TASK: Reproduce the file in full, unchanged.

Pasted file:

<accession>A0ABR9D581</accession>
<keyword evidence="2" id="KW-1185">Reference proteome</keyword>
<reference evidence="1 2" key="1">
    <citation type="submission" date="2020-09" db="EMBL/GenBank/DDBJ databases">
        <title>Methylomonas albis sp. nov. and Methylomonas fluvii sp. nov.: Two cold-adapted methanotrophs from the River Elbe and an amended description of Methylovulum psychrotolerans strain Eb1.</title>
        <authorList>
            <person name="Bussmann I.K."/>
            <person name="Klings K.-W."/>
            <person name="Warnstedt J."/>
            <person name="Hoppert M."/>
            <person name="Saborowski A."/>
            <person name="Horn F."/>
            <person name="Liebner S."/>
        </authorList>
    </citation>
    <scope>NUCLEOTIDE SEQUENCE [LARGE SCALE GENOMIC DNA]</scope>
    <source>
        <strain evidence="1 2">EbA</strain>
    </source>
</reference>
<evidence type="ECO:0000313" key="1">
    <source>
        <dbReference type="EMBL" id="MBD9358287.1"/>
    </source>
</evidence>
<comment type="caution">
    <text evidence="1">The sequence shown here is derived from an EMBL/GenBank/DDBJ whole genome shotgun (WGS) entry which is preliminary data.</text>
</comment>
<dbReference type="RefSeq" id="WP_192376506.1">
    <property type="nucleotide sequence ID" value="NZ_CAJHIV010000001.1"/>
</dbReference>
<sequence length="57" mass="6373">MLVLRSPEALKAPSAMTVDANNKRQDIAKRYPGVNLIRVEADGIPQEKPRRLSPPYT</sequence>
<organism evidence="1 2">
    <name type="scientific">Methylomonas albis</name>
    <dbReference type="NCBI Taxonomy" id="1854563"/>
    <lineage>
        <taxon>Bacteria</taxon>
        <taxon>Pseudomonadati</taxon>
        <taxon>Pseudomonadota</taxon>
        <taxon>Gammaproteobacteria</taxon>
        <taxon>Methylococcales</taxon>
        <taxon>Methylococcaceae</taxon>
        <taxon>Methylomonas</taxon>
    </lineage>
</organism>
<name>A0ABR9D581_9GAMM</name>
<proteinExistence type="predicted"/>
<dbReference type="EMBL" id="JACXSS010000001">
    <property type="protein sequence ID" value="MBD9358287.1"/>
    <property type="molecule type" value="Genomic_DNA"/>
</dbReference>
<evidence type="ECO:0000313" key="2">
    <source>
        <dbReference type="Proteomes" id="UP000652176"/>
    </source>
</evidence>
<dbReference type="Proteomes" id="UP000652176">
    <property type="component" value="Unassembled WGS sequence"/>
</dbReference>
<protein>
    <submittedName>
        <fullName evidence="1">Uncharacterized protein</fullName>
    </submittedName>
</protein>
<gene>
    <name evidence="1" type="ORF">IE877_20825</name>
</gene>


<accession>A0ABR9D581</accession>
<keyword evidence="2" id="KW-1185">Reference proteome</keyword>
<reference evidence="1 2" key="1">
    <citation type="submission" date="2020-09" db="EMBL/GenBank/DDBJ databases">
        <title>Methylomonas albis sp. nov. and Methylomonas fluvii sp. nov.: Two cold-adapted methanotrophs from the River Elbe and an amended description of Methylovulum psychrotolerans strain Eb1.</title>
        <authorList>
            <person name="Bussmann I.K."/>
            <person name="Klings K.-W."/>
            <person name="Warnstedt J."/>
            <person name="Hoppert M."/>
            <person name="Saborowski A."/>
            <person name="Horn F."/>
            <person name="Liebner S."/>
        </authorList>
    </citation>
    <scope>NUCLEOTIDE SEQUENCE [LARGE SCALE GENOMIC DNA]</scope>
    <source>
        <strain evidence="1 2">EbA</strain>
    </source>
</reference>
<evidence type="ECO:0000313" key="1">
    <source>
        <dbReference type="EMBL" id="MBD9358287.1"/>
    </source>
</evidence>
<comment type="caution">
    <text evidence="1">The sequence shown here is derived from an EMBL/GenBank/DDBJ whole genome shotgun (WGS) entry which is preliminary data.</text>
</comment>
<dbReference type="RefSeq" id="WP_192376506.1">
    <property type="nucleotide sequence ID" value="NZ_CAJHIV010000001.1"/>
</dbReference>
<sequence length="57" mass="6373">MLVLRSPEALKAPSAMTVDANNKRQDIAKRYPGVNLIRVEADGIPQEKPRRLSPPYT</sequence>
<organism evidence="1 2">
    <name type="scientific">Methylomonas albis</name>
    <dbReference type="NCBI Taxonomy" id="1854563"/>
    <lineage>
        <taxon>Bacteria</taxon>
        <taxon>Pseudomonadati</taxon>
        <taxon>Pseudomonadota</taxon>
        <taxon>Gammaproteobacteria</taxon>
        <taxon>Methylococcales</taxon>
        <taxon>Methylococcaceae</taxon>
        <taxon>Methylomonas</taxon>
    </lineage>
</organism>
<name>A0ABR9D581_9GAMM</name>
<proteinExistence type="predicted"/>
<dbReference type="EMBL" id="JACXSS010000001">
    <property type="protein sequence ID" value="MBD9358287.1"/>
    <property type="molecule type" value="Genomic_DNA"/>
</dbReference>
<evidence type="ECO:0000313" key="2">
    <source>
        <dbReference type="Proteomes" id="UP000652176"/>
    </source>
</evidence>
<dbReference type="Proteomes" id="UP000652176">
    <property type="component" value="Unassembled WGS sequence"/>
</dbReference>
<protein>
    <submittedName>
        <fullName evidence="1">Uncharacterized protein</fullName>
    </submittedName>
</protein>
<gene>
    <name evidence="1" type="ORF">IE877_20825</name>
</gene>